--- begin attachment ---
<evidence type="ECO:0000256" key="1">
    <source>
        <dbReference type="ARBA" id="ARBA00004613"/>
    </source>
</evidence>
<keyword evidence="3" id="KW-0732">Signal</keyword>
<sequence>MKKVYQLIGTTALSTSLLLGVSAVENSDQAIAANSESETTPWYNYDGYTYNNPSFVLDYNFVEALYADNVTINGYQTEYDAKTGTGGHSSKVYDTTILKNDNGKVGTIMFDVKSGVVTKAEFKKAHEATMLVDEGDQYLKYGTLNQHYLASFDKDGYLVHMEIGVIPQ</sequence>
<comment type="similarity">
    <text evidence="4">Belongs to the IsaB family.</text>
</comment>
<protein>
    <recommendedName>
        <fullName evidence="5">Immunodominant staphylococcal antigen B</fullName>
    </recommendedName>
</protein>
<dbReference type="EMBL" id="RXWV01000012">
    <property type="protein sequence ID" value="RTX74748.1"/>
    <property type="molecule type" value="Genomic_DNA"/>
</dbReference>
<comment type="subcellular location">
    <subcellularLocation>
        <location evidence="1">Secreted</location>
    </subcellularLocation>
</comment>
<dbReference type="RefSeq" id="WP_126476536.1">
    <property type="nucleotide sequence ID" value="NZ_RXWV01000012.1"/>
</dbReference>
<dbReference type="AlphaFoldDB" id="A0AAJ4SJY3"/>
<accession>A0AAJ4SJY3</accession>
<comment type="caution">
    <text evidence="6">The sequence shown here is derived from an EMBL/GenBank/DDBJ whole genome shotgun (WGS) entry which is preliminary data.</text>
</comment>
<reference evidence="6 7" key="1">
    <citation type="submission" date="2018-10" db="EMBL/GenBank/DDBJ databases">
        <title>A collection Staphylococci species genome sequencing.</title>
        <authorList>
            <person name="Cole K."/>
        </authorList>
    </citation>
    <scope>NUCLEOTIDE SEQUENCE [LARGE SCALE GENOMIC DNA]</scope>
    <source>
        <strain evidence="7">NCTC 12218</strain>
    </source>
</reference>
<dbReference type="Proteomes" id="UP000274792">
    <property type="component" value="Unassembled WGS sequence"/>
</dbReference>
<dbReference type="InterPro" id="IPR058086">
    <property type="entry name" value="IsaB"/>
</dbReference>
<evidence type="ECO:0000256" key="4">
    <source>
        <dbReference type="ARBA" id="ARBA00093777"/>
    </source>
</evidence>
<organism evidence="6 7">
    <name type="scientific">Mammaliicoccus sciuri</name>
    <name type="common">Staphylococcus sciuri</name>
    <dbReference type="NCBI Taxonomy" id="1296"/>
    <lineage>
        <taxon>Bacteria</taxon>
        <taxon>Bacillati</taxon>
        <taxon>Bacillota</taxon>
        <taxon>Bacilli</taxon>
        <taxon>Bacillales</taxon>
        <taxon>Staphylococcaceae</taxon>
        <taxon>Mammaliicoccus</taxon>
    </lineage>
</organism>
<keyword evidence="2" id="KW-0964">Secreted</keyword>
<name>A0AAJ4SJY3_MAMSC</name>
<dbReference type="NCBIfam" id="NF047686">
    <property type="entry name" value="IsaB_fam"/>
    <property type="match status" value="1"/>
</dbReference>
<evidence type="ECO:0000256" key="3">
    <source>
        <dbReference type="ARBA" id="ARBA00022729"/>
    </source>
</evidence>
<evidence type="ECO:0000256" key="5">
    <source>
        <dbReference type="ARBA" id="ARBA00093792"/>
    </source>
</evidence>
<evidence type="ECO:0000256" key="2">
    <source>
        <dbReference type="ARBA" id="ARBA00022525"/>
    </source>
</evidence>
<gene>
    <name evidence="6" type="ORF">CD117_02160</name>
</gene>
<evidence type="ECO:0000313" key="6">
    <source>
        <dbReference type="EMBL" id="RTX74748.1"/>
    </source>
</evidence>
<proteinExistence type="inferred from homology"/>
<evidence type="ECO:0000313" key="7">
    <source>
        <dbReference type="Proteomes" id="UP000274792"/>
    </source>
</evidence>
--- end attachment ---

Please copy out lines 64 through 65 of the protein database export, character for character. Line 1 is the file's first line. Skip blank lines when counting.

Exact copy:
        <taxon>Bacilli</taxon>
        <taxon>Bacillales</taxon>